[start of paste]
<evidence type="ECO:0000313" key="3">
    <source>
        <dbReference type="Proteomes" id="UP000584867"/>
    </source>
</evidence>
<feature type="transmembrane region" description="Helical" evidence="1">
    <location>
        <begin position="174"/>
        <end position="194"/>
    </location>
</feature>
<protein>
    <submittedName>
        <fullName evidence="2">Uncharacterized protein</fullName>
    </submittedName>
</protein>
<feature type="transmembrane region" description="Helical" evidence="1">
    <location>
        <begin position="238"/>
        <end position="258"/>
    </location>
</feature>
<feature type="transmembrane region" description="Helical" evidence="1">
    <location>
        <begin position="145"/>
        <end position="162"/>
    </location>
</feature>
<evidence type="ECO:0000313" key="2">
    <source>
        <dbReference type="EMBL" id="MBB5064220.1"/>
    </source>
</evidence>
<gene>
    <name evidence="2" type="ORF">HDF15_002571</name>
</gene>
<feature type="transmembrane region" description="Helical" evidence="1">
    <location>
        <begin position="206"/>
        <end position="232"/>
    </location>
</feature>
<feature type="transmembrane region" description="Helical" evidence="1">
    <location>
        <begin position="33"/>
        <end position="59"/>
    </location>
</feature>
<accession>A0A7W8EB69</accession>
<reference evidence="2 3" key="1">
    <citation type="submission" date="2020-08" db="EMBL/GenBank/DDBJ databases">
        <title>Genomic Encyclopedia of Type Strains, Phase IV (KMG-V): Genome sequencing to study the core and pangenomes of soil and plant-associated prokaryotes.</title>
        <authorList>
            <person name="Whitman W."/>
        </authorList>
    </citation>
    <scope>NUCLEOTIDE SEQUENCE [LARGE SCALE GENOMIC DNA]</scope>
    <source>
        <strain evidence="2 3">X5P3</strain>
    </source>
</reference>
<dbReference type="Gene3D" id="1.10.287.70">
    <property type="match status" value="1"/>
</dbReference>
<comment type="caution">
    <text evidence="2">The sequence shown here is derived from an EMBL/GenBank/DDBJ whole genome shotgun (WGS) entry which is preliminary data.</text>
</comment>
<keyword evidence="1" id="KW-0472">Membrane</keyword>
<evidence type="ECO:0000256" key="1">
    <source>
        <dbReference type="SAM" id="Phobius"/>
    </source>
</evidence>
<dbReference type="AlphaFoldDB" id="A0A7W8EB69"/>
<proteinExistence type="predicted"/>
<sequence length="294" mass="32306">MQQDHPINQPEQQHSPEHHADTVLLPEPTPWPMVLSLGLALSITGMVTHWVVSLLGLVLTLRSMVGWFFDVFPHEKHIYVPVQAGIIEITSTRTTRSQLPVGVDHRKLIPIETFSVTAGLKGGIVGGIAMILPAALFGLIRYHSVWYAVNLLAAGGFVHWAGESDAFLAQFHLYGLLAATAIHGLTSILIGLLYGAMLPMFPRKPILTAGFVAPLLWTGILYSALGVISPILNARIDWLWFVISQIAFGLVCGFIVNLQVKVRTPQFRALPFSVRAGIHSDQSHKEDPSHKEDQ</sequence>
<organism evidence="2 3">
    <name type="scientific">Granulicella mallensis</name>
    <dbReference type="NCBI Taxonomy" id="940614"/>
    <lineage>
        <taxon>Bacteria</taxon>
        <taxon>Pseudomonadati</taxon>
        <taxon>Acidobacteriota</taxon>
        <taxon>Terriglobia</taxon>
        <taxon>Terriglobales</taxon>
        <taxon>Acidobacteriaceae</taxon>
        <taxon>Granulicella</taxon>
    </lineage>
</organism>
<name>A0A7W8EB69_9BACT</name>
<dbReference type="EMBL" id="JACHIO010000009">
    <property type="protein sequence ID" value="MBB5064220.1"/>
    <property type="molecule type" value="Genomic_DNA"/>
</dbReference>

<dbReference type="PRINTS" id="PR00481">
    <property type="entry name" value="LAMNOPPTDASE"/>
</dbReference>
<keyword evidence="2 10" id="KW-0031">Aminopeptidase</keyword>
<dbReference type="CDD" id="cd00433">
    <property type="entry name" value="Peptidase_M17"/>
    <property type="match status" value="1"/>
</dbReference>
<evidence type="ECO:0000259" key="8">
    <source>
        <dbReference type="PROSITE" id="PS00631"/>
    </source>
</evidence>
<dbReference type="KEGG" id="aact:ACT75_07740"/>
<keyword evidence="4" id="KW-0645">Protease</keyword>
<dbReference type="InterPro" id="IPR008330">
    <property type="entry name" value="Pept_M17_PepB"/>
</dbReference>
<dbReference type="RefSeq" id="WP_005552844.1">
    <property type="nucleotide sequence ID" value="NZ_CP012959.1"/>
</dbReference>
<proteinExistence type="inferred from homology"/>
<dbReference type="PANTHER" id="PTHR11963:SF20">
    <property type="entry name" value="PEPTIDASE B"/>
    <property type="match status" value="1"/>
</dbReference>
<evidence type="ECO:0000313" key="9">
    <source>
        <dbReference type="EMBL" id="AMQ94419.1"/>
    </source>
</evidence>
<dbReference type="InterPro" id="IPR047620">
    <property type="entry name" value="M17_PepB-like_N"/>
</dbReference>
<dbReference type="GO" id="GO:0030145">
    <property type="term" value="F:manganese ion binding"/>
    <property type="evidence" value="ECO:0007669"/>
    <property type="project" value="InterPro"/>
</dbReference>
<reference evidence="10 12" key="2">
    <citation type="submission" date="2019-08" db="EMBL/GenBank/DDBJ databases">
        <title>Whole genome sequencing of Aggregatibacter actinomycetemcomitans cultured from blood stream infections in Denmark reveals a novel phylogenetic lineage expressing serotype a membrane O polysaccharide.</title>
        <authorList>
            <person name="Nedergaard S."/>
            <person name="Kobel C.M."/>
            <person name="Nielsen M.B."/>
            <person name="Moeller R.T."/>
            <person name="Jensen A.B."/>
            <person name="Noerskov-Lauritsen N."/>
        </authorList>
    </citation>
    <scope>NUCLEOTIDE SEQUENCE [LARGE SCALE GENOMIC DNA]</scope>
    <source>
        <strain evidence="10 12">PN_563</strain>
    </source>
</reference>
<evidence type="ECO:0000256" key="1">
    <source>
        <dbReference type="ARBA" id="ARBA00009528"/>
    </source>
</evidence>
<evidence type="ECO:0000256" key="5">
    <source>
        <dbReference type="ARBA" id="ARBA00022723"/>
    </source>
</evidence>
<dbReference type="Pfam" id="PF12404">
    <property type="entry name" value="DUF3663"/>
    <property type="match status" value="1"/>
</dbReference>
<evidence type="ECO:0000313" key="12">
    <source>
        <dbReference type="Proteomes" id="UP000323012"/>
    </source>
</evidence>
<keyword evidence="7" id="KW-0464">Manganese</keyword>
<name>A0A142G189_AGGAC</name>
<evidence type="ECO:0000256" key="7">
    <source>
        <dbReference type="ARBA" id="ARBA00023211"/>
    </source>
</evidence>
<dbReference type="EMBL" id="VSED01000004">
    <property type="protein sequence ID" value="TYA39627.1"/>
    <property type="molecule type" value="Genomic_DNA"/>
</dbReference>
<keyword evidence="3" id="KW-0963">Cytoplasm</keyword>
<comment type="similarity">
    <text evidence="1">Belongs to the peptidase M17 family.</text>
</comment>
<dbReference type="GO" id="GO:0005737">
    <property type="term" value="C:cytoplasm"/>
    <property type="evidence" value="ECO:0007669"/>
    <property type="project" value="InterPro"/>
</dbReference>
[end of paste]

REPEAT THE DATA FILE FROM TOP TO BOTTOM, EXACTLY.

<evidence type="ECO:0000313" key="3">
    <source>
        <dbReference type="Proteomes" id="UP000584867"/>
    </source>
</evidence>
<feature type="transmembrane region" description="Helical" evidence="1">
    <location>
        <begin position="174"/>
        <end position="194"/>
    </location>
</feature>
<protein>
    <submittedName>
        <fullName evidence="2">Uncharacterized protein</fullName>
    </submittedName>
</protein>
<feature type="transmembrane region" description="Helical" evidence="1">
    <location>
        <begin position="238"/>
        <end position="258"/>
    </location>
</feature>
<feature type="transmembrane region" description="Helical" evidence="1">
    <location>
        <begin position="145"/>
        <end position="162"/>
    </location>
</feature>
<evidence type="ECO:0000313" key="2">
    <source>
        <dbReference type="EMBL" id="MBB5064220.1"/>
    </source>
</evidence>
<gene>
    <name evidence="2" type="ORF">HDF15_002571</name>
</gene>
<feature type="transmembrane region" description="Helical" evidence="1">
    <location>
        <begin position="206"/>
        <end position="232"/>
    </location>
</feature>
<feature type="transmembrane region" description="Helical" evidence="1">
    <location>
        <begin position="33"/>
        <end position="59"/>
    </location>
</feature>
<accession>A0A7W8EB69</accession>
<reference evidence="2 3" key="1">
    <citation type="submission" date="2020-08" db="EMBL/GenBank/DDBJ databases">
        <title>Genomic Encyclopedia of Type Strains, Phase IV (KMG-V): Genome sequencing to study the core and pangenomes of soil and plant-associated prokaryotes.</title>
        <authorList>
            <person name="Whitman W."/>
        </authorList>
    </citation>
    <scope>NUCLEOTIDE SEQUENCE [LARGE SCALE GENOMIC DNA]</scope>
    <source>
        <strain evidence="2 3">X5P3</strain>
    </source>
</reference>
<dbReference type="Gene3D" id="1.10.287.70">
    <property type="match status" value="1"/>
</dbReference>
<comment type="caution">
    <text evidence="2">The sequence shown here is derived from an EMBL/GenBank/DDBJ whole genome shotgun (WGS) entry which is preliminary data.</text>
</comment>
<keyword evidence="1" id="KW-0472">Membrane</keyword>
<evidence type="ECO:0000256" key="1">
    <source>
        <dbReference type="SAM" id="Phobius"/>
    </source>
</evidence>
<dbReference type="AlphaFoldDB" id="A0A7W8EB69"/>
<proteinExistence type="predicted"/>
<sequence length="294" mass="32306">MQQDHPINQPEQQHSPEHHADTVLLPEPTPWPMVLSLGLALSITGMVTHWVVSLLGLVLTLRSMVGWFFDVFPHEKHIYVPVQAGIIEITSTRTTRSQLPVGVDHRKLIPIETFSVTAGLKGGIVGGIAMILPAALFGLIRYHSVWYAVNLLAAGGFVHWAGESDAFLAQFHLYGLLAATAIHGLTSILIGLLYGAMLPMFPRKPILTAGFVAPLLWTGILYSALGVISPILNARIDWLWFVISQIAFGLVCGFIVNLQVKVRTPQFRALPFSVRAGIHSDQSHKEDPSHKEDQ</sequence>
<organism evidence="2 3">
    <name type="scientific">Granulicella mallensis</name>
    <dbReference type="NCBI Taxonomy" id="940614"/>
    <lineage>
        <taxon>Bacteria</taxon>
        <taxon>Pseudomonadati</taxon>
        <taxon>Acidobacteriota</taxon>
        <taxon>Terriglobia</taxon>
        <taxon>Terriglobales</taxon>
        <taxon>Acidobacteriaceae</taxon>
        <taxon>Granulicella</taxon>
    </lineage>
</organism>
<name>A0A7W8EB69_9BACT</name>
<dbReference type="EMBL" id="JACHIO010000009">
    <property type="protein sequence ID" value="MBB5064220.1"/>
    <property type="molecule type" value="Genomic_DNA"/>
</dbReference>

<dbReference type="PRINTS" id="PR00481">
    <property type="entry name" value="LAMNOPPTDASE"/>
</dbReference>
<keyword evidence="2 10" id="KW-0031">Aminopeptidase</keyword>
<dbReference type="CDD" id="cd00433">
    <property type="entry name" value="Peptidase_M17"/>
    <property type="match status" value="1"/>
</dbReference>
<evidence type="ECO:0000259" key="8">
    <source>
        <dbReference type="PROSITE" id="PS00631"/>
    </source>
</evidence>
<dbReference type="KEGG" id="aact:ACT75_07740"/>
<keyword evidence="4" id="KW-0645">Protease</keyword>
<dbReference type="InterPro" id="IPR008330">
    <property type="entry name" value="Pept_M17_PepB"/>
</dbReference>
<dbReference type="RefSeq" id="WP_005552844.1">
    <property type="nucleotide sequence ID" value="NZ_CP012959.1"/>
</dbReference>
<proteinExistence type="inferred from homology"/>
<dbReference type="PANTHER" id="PTHR11963:SF20">
    <property type="entry name" value="PEPTIDASE B"/>
    <property type="match status" value="1"/>
</dbReference>
<evidence type="ECO:0000313" key="9">
    <source>
        <dbReference type="EMBL" id="AMQ94419.1"/>
    </source>
</evidence>
<dbReference type="InterPro" id="IPR047620">
    <property type="entry name" value="M17_PepB-like_N"/>
</dbReference>
<dbReference type="GO" id="GO:0030145">
    <property type="term" value="F:manganese ion binding"/>
    <property type="evidence" value="ECO:0007669"/>
    <property type="project" value="InterPro"/>
</dbReference>
<reference evidence="10 12" key="2">
    <citation type="submission" date="2019-08" db="EMBL/GenBank/DDBJ databases">
        <title>Whole genome sequencing of Aggregatibacter actinomycetemcomitans cultured from blood stream infections in Denmark reveals a novel phylogenetic lineage expressing serotype a membrane O polysaccharide.</title>
        <authorList>
            <person name="Nedergaard S."/>
            <person name="Kobel C.M."/>
            <person name="Nielsen M.B."/>
            <person name="Moeller R.T."/>
            <person name="Jensen A.B."/>
            <person name="Noerskov-Lauritsen N."/>
        </authorList>
    </citation>
    <scope>NUCLEOTIDE SEQUENCE [LARGE SCALE GENOMIC DNA]</scope>
    <source>
        <strain evidence="10 12">PN_563</strain>
    </source>
</reference>
<evidence type="ECO:0000256" key="1">
    <source>
        <dbReference type="ARBA" id="ARBA00009528"/>
    </source>
</evidence>
<evidence type="ECO:0000256" key="5">
    <source>
        <dbReference type="ARBA" id="ARBA00022723"/>
    </source>
</evidence>
<dbReference type="Pfam" id="PF12404">
    <property type="entry name" value="DUF3663"/>
    <property type="match status" value="1"/>
</dbReference>
<evidence type="ECO:0000313" key="12">
    <source>
        <dbReference type="Proteomes" id="UP000323012"/>
    </source>
</evidence>
<keyword evidence="7" id="KW-0464">Manganese</keyword>
<name>A0A142G189_AGGAC</name>
<evidence type="ECO:0000256" key="7">
    <source>
        <dbReference type="ARBA" id="ARBA00023211"/>
    </source>
</evidence>
<dbReference type="EMBL" id="VSED01000004">
    <property type="protein sequence ID" value="TYA39627.1"/>
    <property type="molecule type" value="Genomic_DNA"/>
</dbReference>
<keyword evidence="3" id="KW-0963">Cytoplasm</keyword>
<comment type="similarity">
    <text evidence="1">Belongs to the peptidase M17 family.</text>
</comment>
<dbReference type="GO" id="GO:0005737">
    <property type="term" value="C:cytoplasm"/>
    <property type="evidence" value="ECO:0007669"/>
    <property type="project" value="InterPro"/>
</dbReference>